Sheffield friends tackle 2014-mile challenge to fund a cure

The Lord Mayor of Sheffield Vickie Priestley (third left) and Professor Dame Pamela Shaw are pictured with fundraising  runners and cyclsits, from left, Antony Oxley, Pete Collins and John Collins, who aim to raise �30,000 in aid of research into Motor Neurone Disease.

The Lord Mayor of Sheffield Vickie Priestley (third left) and Professor Dame Pamela Shaw are pictured with fundraising runners and cyclsits, from left, Antony Oxley, Pete Collins and John Collins, who aim to raise �30,000 in aid of research into Motor Neurone Disease.

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Sheffield dad Ant Oxley is gearing up for a year-long challenge that will take him miles and miles – 2014 of them, to be exact.

The photographer, from Halfway, is part of a trio who will run and cycle the distance in aid of the Motor Neurone Disease Association.

His friends, brothers Pete and John Collins, lost their dad Stephen to the incurable condition, an a friend of Ant’s died at the age of just 27.

They officially launched their 2014 in 2014 challenge – which aims to raise a massive £30,000 – on Thursday.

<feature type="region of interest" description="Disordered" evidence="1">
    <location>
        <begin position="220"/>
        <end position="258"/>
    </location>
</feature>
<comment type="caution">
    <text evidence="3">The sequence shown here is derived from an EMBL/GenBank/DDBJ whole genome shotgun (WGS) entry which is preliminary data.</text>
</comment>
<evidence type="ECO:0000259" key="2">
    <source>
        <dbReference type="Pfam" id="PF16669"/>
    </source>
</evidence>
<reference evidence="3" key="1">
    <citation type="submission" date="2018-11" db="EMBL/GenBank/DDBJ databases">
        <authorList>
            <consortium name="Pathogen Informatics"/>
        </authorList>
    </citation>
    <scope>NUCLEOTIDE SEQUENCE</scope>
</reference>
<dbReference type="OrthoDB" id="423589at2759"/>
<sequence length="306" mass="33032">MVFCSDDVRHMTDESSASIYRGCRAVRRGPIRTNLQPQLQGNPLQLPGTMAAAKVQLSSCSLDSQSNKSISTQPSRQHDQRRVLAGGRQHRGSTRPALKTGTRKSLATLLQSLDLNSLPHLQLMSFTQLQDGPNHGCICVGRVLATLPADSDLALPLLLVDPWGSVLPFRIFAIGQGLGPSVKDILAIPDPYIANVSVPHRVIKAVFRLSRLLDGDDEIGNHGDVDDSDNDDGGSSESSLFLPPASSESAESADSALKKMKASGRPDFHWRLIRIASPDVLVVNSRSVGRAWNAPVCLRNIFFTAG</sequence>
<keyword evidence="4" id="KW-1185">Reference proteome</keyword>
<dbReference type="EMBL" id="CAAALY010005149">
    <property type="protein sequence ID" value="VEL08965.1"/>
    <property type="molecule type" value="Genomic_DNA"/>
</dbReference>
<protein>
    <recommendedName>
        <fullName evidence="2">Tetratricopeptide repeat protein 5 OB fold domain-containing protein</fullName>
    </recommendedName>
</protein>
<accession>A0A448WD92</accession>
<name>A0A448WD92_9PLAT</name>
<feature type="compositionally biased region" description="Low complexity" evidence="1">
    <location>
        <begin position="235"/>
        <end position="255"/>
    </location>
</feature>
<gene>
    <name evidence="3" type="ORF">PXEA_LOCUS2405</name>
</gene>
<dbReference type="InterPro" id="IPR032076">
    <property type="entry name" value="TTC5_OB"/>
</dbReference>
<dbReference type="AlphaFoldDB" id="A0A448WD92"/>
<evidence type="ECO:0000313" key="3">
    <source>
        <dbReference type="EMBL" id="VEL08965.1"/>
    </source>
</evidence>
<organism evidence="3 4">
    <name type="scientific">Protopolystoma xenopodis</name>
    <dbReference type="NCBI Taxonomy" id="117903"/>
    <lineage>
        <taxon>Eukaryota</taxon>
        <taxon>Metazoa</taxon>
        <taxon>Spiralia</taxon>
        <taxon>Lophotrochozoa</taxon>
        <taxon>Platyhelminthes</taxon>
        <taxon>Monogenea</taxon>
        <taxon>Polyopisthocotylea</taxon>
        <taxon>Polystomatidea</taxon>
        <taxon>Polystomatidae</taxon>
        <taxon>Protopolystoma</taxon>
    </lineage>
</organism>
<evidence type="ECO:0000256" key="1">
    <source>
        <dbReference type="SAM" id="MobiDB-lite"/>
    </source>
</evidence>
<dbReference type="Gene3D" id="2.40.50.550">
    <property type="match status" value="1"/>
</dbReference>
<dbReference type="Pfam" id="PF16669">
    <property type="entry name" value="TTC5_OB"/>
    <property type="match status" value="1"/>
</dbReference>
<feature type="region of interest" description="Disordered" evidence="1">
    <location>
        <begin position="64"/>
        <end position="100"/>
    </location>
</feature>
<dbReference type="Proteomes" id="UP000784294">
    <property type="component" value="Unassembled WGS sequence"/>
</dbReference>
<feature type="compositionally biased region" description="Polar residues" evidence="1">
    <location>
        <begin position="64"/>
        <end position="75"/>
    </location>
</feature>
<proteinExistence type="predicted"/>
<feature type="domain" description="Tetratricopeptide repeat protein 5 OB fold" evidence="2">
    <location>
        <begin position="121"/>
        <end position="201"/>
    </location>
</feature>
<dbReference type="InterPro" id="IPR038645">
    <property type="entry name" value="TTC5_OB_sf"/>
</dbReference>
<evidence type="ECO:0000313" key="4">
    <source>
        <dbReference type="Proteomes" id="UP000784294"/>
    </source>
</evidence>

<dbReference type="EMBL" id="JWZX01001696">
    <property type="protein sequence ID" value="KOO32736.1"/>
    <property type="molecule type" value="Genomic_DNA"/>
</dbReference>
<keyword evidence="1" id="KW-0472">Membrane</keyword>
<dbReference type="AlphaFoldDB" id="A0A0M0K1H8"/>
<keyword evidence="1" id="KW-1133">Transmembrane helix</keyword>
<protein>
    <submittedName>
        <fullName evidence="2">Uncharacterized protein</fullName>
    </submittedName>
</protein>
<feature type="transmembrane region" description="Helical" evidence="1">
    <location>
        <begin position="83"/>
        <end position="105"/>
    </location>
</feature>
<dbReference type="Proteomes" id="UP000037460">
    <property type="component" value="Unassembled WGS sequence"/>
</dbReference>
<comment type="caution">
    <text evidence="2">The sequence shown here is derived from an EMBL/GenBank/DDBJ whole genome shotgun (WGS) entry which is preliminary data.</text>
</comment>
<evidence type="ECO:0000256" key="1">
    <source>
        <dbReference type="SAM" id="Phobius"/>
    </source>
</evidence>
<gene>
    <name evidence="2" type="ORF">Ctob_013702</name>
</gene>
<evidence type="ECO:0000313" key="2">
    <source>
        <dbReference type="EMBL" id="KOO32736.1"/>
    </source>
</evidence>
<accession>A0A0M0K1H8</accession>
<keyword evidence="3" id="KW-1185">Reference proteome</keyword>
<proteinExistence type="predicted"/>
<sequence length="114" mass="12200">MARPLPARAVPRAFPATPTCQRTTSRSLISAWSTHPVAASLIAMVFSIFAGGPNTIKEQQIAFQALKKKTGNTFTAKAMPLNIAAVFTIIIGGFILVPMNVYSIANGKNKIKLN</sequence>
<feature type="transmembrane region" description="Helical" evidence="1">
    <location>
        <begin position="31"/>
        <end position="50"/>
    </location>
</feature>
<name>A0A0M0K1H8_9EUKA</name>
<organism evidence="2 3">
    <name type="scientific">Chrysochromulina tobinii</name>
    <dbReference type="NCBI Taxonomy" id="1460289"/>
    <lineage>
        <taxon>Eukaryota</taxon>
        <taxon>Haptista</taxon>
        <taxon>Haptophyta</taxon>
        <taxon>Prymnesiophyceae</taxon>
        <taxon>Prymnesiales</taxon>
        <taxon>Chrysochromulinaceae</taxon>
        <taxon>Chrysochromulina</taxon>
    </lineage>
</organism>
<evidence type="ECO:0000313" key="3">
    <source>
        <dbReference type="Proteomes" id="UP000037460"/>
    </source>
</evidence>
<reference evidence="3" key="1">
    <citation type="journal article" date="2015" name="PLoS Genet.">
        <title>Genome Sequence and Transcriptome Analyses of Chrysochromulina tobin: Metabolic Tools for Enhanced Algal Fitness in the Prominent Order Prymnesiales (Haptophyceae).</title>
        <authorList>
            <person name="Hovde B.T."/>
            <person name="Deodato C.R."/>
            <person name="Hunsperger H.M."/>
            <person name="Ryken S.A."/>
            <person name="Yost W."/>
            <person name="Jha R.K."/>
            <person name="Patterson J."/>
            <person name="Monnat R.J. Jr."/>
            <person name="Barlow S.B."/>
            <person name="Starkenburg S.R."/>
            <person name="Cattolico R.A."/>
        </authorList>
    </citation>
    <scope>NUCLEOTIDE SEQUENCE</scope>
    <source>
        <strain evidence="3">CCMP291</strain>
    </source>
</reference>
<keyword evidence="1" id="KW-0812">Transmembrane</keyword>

Dad-of-two Ant, aged 39, said: “I have always been a keen runner and have competed in many marathons.

“After running my last London marathon in 2012 I wanted to do something bigger.

“Speaking with Pete, he said he wanted to do 30 challenges when he turned 30 this year.

“I turn 40 this year, but instead of 30 or 40 challenges I suggested we do one massive challenge.

“We all have a general level of fitness, but on many of our cycling events we will be riding for 100 miles per day.

“We will be well and truly out of our comfort zone and be more than challenged both mentally and physically.”

The friends are taking part in several half marathons, cycling from John O’Groats to Land’s End and also completing a duathlon – a combination of running and cycling.

Big-hearted sponsors have already boosted the cause by £4,000.

It is hoped the money could help Sheffield University’s institute of translational neuroscience research and find a cure for motor neurone disease.

The MND Association funds many projects at the institute.

Researcher Dr Emily Goodall said: “Motor neurone disease is so utterly devastating, those left behind often establish a lifelong dedication to fighting the condition.

“The 2014in2014 challengers are a perfect example of this.

“We still know relatively little about what causes MND and there is a desperate need for effective treatments and a cure.”

n Visit 2014 in 2014 to sponsor Ant, Pete and John

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